Further, the Constitution as it was written calls for only two forms of taxation: a tariff and an excise tax (similar to a sales tax). Congress could levy a capitation tax once every 10 years in conjunction with the census. Justice, you ask? Is it justice when you lose your property for failing to comply with the demand of extortion? Is it justice to be dictated to and your wishes ignored?

So what’s the point? I wanted the oath of office for all elected, appointed and volunteering to include the oath the president takes. It basically states, “I, (your name) do solemnly swear, that I will uphold, protect and defend the Constitution…” The point is no one can usurp our rights.

As I have stated, every elected official who takes the oath of office is guaranteeing to uphold and protect your liberty. They cannot deviate. If they do, they have forsaken the office and can no longer act as someone holding that office.

Any law that is written, any tax that is collected, must first be scrutinized so it cannot violate our freedoms. Anyone that does not uphold your rights is guilty of committing the crime of malfeasance as well as civil rights violations.

Liberty is the word that means freedom of choice. Freedom of movement. Where to live without penalty, ownership of property (the Constitution says we are to be safe in our persons and possessions), etc. We like to say we are the “land of the free…”

Sorry, according to many of the elected we are the “land of the used to be free!”

OK, so how was government run?

Their “elected” were their servants. They did not do their own will, their own decisions. They implemented the decisions of the people who elected them (government by the people). They decided at town meetings, with the vote, a consensus. They decided how much money to spend and how to spend it, not the servants. They decided their future, not the servants, then sent a representative to the next level with instructions.

It is we who decide. It is our right to decide, not our servants to decide for us. For example, if we decide we will stick with a well and not go with town water, they must honor our choice. Our servants have no choice but to make it happen. They cannot violate their oath or our liberty. If they refuse to do our bidding, they have committed a crime and they are out.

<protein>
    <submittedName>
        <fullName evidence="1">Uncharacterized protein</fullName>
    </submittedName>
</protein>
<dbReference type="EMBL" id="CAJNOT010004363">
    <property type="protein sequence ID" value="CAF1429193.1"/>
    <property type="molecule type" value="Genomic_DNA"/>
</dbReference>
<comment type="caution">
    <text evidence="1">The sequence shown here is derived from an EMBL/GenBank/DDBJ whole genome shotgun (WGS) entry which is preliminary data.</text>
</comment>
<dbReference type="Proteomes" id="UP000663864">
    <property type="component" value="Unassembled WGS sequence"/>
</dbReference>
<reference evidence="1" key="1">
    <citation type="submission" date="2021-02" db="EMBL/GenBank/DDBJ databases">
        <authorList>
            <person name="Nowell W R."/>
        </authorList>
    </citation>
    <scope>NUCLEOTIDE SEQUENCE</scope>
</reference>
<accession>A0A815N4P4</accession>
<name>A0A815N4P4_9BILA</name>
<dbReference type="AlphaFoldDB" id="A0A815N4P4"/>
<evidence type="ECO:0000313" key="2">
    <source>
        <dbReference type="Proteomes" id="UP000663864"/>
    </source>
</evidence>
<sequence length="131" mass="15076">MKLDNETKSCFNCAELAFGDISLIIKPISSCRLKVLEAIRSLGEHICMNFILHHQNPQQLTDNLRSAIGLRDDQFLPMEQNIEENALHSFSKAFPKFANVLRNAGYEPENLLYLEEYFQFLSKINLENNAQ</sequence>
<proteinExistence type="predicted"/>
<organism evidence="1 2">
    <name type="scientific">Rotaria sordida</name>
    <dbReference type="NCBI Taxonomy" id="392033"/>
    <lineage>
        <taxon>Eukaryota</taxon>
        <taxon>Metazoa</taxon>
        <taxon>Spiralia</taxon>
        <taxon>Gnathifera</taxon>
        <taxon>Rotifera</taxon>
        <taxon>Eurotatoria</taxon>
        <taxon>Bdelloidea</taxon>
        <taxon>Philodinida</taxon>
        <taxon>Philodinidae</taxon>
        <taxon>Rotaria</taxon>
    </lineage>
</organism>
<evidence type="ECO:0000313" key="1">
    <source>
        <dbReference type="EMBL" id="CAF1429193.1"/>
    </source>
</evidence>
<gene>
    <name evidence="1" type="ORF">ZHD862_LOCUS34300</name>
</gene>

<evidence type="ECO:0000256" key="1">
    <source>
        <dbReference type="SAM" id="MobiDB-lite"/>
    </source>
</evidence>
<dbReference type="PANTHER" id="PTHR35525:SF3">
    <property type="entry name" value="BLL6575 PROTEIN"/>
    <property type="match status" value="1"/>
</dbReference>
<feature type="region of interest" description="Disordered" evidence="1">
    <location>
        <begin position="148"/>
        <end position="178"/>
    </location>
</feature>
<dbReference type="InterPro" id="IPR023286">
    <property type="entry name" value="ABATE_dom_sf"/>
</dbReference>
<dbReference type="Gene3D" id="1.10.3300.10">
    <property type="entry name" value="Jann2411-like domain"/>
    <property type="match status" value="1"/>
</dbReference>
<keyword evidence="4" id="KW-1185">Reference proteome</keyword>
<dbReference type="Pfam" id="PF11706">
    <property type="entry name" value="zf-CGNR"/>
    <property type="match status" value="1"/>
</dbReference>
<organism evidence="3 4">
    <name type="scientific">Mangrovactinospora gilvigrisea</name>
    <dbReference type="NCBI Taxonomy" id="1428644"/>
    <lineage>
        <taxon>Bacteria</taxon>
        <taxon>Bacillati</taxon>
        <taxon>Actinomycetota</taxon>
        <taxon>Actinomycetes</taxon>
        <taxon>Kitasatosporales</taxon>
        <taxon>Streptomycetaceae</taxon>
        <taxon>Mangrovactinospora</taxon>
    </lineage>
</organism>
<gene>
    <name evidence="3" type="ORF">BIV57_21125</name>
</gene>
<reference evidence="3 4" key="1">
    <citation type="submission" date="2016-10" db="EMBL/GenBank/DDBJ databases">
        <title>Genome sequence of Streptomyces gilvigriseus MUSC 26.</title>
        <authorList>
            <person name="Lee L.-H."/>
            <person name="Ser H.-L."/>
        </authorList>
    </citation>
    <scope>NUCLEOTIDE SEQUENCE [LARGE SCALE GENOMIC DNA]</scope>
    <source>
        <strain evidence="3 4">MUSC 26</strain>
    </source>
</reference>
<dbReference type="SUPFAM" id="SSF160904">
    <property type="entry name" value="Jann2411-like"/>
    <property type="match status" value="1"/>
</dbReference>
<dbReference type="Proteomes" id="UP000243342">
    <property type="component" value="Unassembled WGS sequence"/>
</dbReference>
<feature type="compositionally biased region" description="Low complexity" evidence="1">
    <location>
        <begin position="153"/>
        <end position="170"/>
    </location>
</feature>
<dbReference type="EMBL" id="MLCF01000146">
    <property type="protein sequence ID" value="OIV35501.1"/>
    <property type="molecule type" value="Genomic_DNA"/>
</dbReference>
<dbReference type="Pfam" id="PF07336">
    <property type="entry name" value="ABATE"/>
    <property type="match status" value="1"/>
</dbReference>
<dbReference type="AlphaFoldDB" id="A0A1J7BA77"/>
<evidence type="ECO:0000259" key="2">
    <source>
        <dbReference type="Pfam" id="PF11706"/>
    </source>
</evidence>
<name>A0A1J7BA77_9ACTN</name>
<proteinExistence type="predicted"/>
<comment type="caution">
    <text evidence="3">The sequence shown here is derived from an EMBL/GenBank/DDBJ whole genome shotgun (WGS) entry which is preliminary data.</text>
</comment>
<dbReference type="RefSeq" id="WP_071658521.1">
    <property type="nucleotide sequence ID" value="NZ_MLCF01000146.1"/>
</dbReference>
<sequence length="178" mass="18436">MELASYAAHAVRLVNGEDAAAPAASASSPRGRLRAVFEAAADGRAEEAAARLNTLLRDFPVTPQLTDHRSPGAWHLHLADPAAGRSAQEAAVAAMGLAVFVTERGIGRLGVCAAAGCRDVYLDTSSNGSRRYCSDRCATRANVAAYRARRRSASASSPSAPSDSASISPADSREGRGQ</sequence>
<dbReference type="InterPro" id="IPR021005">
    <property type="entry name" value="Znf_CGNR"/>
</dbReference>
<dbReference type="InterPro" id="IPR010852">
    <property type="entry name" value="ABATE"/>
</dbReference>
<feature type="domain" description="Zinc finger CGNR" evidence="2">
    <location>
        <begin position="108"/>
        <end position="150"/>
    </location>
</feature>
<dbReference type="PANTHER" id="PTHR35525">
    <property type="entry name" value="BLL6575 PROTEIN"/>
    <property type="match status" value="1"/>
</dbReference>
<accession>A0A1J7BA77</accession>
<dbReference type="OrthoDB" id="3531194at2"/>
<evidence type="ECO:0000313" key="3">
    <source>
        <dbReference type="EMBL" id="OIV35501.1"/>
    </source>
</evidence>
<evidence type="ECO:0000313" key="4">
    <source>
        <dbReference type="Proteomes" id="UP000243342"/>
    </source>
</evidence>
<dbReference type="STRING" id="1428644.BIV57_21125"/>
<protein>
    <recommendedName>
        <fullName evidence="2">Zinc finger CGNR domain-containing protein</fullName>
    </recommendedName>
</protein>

So how did we end up with their attitude, their continual attempt to dictate? Just like most other things, it happened slowly with bad laws from our servants, people acting for their own best interest, and no one challenged them. It started a hundred-plus years ago, with corrupt judges thrown in.

The Civil Rights Act of 1968 has made it possible to correct some problems. The answer is: we, the people, need to elect only those who will obey and protect our rights. Recall those who do not. Bring lawsuits if necessary. Demand our servants do our bidding, not what they think best.

Amend the Constitution to conform to its intent such as eliminate the 16th and 17th amendments. Place into being caps on spending. The senate votes itself a raise and a $1.5 million per year pension? The local level passes ordinances to limit your ability to vote? Then lie to us saying “God bless America, the land of the Free?”

Start demanding your rights or lose them forever. Have a happy, healthy July 4th!

Wally Brown
Ocean View

Bright line has been drawn between parties
Editor:

I, for one, think it extremely fortunate that Sen. Durbin, a Democrat, has publicly implied that the actions of our country and our military are equivalent to the institutionalized policies of wholesale mass murder by the most despicable and brutal regimes one can imagine during the 20th century.

It is fortunate because it has now drawn a bright line between those Americans who are willing to sacrifice for their country and those who will do or say anything for personal political gain.

Is there a single Democrat who will come forth to rebuke such slanderous anti-American rhetoric? Apparently not in Delaware and apparently not in the nation.

As I write this letter, a full week after Durbin’s public observations, neither Sen. Biden nor Sen. Carper have issued a statement of censure for such outrageous remarks by their colleague.

This would not seem to bode well as a start for a presidential campaign by the former. The latter, having served in the military must know better but is cowed by his political party. All-in-all, a disgraceful and problematic situation is being fostered by our two senators.

Those in ranking political positions within the Democrat Party representing Delaware who do not publicly speak out against such contemptible allegations should be aware that through their silence they condone it. They and their party members become a part of the inflammatory rhetoric that aids and abets the enemy.